Alice Walker is a novelist, short story writer, poet, and social activist. In 1982, she wrote the novel The Color Purple, for which she won the National Book Award for hardcover fiction, and the Pulitzer Prize for Fiction.
8 books on the list
Latest Recommendations First
"The Coming" is a powerful and haunting novel that tells the story of a people's capture and enslavement across the Middle Passage. It exposes the strength and beauty of the African spirit amidst extreme conditions, and shows how losing everything can lead to extraordinary insight. This lyrical and poetic book is a must-read for anyone seeking a deep and thought-provoking exploration of the human experience.
In Daniel Black’s extraordinary book “The Coming,” we have an unprecedented opportunity to be with ancestors who probably never dreamed a scribe would one day appear to make their descendants not only imagine their plight but also, by being brought to tears by the narrative, gain access to an emotion that makes us one with them. Shamanic work. – source
Who Asked You?
"Who Asked You?" by Terry McMillan is a powerful novel that explores the struggles of one woman named BJ, who is left to take care of her grandchildren when her daughter disappears. Amidst dealing with her own postponed dreams, an ill husband, and other adult children, BJ faces even more challenges as she tries to hold her family together. This touching story delves into the themes of family, sacrifice, and unconditional love in the face of adversity.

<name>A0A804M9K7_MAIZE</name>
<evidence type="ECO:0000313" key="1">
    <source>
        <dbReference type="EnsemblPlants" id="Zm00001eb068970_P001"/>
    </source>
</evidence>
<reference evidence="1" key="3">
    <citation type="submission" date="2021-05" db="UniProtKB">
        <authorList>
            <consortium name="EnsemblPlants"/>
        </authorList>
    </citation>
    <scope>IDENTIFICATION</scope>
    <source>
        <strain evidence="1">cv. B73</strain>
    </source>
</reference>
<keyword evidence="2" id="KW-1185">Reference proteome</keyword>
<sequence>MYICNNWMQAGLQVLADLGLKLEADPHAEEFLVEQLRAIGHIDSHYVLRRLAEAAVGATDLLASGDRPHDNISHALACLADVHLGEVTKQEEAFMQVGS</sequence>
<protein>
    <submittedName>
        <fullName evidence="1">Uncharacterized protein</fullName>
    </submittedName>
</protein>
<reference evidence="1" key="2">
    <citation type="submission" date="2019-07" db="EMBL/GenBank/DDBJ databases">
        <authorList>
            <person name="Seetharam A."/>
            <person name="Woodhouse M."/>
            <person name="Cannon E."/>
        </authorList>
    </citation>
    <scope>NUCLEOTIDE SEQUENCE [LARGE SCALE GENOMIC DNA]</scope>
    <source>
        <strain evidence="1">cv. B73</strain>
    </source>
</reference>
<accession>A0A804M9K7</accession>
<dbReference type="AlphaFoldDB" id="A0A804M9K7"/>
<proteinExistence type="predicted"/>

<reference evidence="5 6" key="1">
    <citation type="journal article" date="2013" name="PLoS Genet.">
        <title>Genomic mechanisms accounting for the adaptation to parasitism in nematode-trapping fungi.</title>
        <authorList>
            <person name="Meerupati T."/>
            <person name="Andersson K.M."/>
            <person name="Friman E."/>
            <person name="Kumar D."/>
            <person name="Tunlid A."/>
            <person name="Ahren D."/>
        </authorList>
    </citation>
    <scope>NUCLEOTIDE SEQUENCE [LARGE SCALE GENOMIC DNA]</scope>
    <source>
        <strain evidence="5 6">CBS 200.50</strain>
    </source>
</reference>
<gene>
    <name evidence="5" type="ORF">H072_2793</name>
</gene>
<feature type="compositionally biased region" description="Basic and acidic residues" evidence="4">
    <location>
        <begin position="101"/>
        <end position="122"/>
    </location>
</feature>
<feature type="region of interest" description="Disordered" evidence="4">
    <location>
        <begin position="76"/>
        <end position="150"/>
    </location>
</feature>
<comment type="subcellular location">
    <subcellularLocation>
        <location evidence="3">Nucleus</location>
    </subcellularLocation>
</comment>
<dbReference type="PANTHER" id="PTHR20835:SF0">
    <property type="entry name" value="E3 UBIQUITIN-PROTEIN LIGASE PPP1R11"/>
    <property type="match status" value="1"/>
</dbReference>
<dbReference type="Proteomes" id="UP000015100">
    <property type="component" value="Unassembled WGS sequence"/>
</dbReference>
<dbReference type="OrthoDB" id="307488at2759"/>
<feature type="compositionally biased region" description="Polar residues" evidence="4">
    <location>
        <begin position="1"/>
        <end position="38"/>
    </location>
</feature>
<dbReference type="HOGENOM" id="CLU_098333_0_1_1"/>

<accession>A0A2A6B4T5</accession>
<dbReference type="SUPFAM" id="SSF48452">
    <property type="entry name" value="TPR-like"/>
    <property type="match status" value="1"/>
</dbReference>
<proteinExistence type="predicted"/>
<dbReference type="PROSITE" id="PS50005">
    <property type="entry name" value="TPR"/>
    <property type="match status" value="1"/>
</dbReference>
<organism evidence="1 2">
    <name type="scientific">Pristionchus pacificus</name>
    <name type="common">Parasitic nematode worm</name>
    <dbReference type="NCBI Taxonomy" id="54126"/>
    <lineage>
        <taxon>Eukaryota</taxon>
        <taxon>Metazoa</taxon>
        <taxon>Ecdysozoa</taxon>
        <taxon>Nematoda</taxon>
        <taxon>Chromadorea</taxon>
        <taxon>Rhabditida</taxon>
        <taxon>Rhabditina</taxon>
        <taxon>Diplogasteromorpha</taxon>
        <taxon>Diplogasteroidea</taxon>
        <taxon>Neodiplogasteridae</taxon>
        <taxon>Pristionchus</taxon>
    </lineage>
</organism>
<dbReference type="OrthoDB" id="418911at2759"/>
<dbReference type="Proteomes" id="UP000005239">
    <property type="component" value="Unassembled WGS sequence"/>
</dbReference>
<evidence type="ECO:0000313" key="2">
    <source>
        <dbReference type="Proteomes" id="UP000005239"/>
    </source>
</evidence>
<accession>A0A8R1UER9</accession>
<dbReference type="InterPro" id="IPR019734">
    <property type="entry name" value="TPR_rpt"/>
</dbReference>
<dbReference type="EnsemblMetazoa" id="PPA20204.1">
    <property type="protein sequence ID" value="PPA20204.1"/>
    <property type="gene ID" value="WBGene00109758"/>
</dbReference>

This novel is a rich celebration of mothers who have, in the age of crack cocaine, been forced to raise their own grandchildren, having lost their daughters to the epidemic. It is word perfect, sometimes hilarious, always honest to the life of its characters and to “ghetto” society. I don’t understand the title of the book or the book jacket art, but the book itself is essential reading for these and future times. I recommend audio for a captivating listening experience. – source
Mom & Me & Mom
"Mom & Me & Mom" is a heartwarming memoir that chronicles Maya Angelou's complex relationship with her mother, Vivian Baxter. Despite being sent away at the young age of three, Angelou discovers the immense strength and love that her mother possesses. This intimate account delves into the rich, rewarding, and sometimes tumultuous moments that defined their relationship, ultimately leading to an unbreakable bond. Discover the profound story of a mother and daughter's journey towards love and healing in "Mom & Me & Mom".
This is my favorite Angelou book. It is revelatory about a life of high adventure with her completely tough, gun-toting, charming, fearless and seductive mother. – source
Also recommended byEmma WatsonBianca Belair
A southern family grapples with their mother's decision to raise her newborn son as a girl in Perfect Peace. When Perfect turns eight, she learns the truth and her life becomes a kaleidoscope of events. The Peace family must confront their beliefs about gender, sexuality, and unconditional love in this heartbreaking portrait.